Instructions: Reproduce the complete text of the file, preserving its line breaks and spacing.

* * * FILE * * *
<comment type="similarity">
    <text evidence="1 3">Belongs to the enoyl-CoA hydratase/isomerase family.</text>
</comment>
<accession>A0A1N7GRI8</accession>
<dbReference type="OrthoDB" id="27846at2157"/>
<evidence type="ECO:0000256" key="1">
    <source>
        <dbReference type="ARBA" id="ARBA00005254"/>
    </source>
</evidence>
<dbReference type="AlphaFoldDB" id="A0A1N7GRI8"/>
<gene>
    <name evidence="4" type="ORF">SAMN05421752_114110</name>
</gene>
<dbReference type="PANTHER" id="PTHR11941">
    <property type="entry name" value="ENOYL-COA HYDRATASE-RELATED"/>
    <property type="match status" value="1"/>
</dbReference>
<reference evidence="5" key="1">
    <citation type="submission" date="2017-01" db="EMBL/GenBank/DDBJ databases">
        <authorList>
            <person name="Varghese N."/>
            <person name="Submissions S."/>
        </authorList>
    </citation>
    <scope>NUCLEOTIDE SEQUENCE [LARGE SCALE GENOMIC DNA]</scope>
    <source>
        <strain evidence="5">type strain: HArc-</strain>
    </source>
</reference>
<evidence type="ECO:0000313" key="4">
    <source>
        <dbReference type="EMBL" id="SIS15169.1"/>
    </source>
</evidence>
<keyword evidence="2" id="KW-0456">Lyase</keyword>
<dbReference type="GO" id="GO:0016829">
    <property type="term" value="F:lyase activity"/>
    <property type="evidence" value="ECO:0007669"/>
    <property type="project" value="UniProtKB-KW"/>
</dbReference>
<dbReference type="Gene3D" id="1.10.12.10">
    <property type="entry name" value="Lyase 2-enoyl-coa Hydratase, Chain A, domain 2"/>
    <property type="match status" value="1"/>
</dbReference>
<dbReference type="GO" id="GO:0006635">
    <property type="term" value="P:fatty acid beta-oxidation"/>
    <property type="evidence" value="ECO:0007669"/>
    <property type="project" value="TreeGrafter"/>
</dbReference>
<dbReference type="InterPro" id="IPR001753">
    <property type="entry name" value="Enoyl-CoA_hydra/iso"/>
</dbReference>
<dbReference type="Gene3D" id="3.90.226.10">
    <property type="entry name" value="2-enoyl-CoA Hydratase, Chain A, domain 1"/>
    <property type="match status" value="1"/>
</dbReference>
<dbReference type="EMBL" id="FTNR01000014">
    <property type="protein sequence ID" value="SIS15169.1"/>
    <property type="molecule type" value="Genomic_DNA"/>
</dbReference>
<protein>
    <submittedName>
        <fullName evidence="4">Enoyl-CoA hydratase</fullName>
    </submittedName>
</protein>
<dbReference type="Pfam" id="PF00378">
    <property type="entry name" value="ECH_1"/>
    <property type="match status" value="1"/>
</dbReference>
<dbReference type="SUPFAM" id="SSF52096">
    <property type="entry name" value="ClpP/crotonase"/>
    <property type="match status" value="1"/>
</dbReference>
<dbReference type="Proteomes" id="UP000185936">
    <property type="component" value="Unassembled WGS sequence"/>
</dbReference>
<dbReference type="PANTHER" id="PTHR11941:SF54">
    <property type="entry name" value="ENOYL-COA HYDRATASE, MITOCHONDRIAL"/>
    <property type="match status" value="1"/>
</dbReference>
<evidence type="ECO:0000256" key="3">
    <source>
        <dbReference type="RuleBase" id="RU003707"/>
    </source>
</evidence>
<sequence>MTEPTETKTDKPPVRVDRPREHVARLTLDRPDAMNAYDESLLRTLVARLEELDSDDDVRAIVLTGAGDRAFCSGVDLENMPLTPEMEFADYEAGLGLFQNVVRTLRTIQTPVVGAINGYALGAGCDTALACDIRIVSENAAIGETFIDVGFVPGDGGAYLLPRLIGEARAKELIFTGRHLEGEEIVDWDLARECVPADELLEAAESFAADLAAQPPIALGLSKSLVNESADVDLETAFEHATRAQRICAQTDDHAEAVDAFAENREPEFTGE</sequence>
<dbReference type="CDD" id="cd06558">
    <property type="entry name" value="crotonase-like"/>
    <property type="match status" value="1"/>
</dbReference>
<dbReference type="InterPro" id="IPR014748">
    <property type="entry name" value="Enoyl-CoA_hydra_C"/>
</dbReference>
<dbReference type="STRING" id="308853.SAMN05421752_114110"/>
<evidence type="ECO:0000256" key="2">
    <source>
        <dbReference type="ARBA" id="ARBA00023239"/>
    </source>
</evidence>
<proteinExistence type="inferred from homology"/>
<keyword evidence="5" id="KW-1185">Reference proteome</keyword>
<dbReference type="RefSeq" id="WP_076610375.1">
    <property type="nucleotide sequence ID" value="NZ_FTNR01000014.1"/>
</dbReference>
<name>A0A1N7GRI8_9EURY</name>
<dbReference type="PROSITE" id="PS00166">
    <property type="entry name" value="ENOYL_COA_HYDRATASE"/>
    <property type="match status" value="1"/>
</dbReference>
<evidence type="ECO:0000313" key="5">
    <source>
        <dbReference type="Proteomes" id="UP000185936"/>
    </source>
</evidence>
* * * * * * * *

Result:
<comment type="similarity">
    <text evidence="1 3">Belongs to the enoyl-CoA hydratase/isomerase family.</text>
</comment>
<accession>A0A1N7GRI8</accession>
<dbReference type="OrthoDB" id="27846at2157"/>
<evidence type="ECO:0000256" key="1">
    <source>
        <dbReference type="ARBA" id="ARBA00005254"/>
    </source>
</evidence>
<dbReference type="AlphaFoldDB" id="A0A1N7GRI8"/>
<gene>
    <name evidence="4" type="ORF">SAMN05421752_114110</name>
</gene>
<dbReference type="PANTHER" id="PTHR11941">
    <property type="entry name" value="ENOYL-COA HYDRATASE-RELATED"/>
    <property type="match status" value="1"/>
</dbReference>
<reference evidence="5" key="1">
    <citation type="submission" date="2017-01" db="EMBL/GenBank/DDBJ databases">
        <authorList>
            <person name="Varghese N."/>
            <person name="Submissions S."/>
        </authorList>
    </citation>
    <scope>NUCLEOTIDE SEQUENCE [LARGE SCALE GENOMIC DNA]</scope>
    <source>
        <strain evidence="5">type strain: HArc-</strain>
    </source>
</reference>
<evidence type="ECO:0000313" key="4">
    <source>
        <dbReference type="EMBL" id="SIS15169.1"/>
    </source>
</evidence>
<keyword evidence="2" id="KW-0456">Lyase</keyword>
<dbReference type="GO" id="GO:0016829">
    <property type="term" value="F:lyase activity"/>
    <property type="evidence" value="ECO:0007669"/>
    <property type="project" value="UniProtKB-KW"/>
</dbReference>
<dbReference type="Gene3D" id="1.10.12.10">
    <property type="entry name" value="Lyase 2-enoyl-coa Hydratase, Chain A, domain 2"/>
    <property type="match status" value="1"/>
</dbReference>
<dbReference type="GO" id="GO:0006635">
    <property type="term" value="P:fatty acid beta-oxidation"/>
    <property type="evidence" value="ECO:0007669"/>
    <property type="project" value="TreeGrafter"/>
</dbReference>
<dbReference type="InterPro" id="IPR001753">
    <property type="entry name" value="Enoyl-CoA_hydra/iso"/>
</dbReference>
<dbReference type="Gene3D" id="3.90.226.10">
    <property type="entry name" value="2-enoyl-CoA Hydratase, Chain A, domain 1"/>
    <property type="match status" value="1"/>
</dbReference>
<dbReference type="EMBL" id="FTNR01000014">
    <property type="protein sequence ID" value="SIS15169.1"/>
    <property type="molecule type" value="Genomic_DNA"/>
</dbReference>
<protein>
    <submittedName>
        <fullName evidence="4">Enoyl-CoA hydratase</fullName>
    </submittedName>
</protein>
<dbReference type="Pfam" id="PF00378">
    <property type="entry name" value="ECH_1"/>
    <property type="match status" value="1"/>
</dbReference>
<dbReference type="SUPFAM" id="SSF52096">
    <property type="entry name" value="ClpP/crotonase"/>
    <property type="match status" value="1"/>
</dbReference>
<dbReference type="Proteomes" id="UP000185936">
    <property type="component" value="Unassembled WGS sequence"/>
</dbReference>
<dbReference type="PANTHER" id="PTHR11941:SF54">
    <property type="entry name" value="ENOYL-COA HYDRATASE, MITOCHONDRIAL"/>
    <property type="match status" value="1"/>
</dbReference>
<evidence type="ECO:0000256" key="3">
    <source>
        <dbReference type="RuleBase" id="RU003707"/>
    </source>
</evidence>
<sequence>MTEPTETKTDKPPVRVDRPREHVARLTLDRPDAMNAYDESLLRTLVARLEELDSDDDVRAIVLTGAGDRAFCSGVDLENMPLTPEMEFADYEAGLGLFQNVVRTLRTIQTPVVGAINGYALGAGCDTALACDIRIVSENAAIGETFIDVGFVPGDGGAYLLPRLIGEARAKELIFTGRHLEGEEIVDWDLARECVPADELLEAAESFAADLAAQPPIALGLSKSLVNESADVDLETAFEHATRAQRICAQTDDHAEAVDAFAENREPEFTGE</sequence>
<dbReference type="CDD" id="cd06558">
    <property type="entry name" value="crotonase-like"/>
    <property type="match status" value="1"/>
</dbReference>
<dbReference type="InterPro" id="IPR014748">
    <property type="entry name" value="Enoyl-CoA_hydra_C"/>
</dbReference>
<dbReference type="STRING" id="308853.SAMN05421752_114110"/>
<evidence type="ECO:0000256" key="2">
    <source>
        <dbReference type="ARBA" id="ARBA00023239"/>
    </source>
</evidence>
<proteinExistence type="inferred from homology"/>
<keyword evidence="5" id="KW-1185">Reference proteome</keyword>
<dbReference type="RefSeq" id="WP_076610375.1">
    <property type="nucleotide sequence ID" value="NZ_FTNR01000014.1"/>
</dbReference>
<name>A0A1N7GRI8_9EURY</name>
<dbReference type="PROSITE" id="PS00166">
    <property type="entry name" value="ENOYL_COA_HYDRATASE"/>
    <property type="match status" value="1"/>
</dbReference>
<evidence type="ECO:0000313" key="5">
    <source>
        <dbReference type="Proteomes" id="UP000185936"/>
    </source>
</evidence>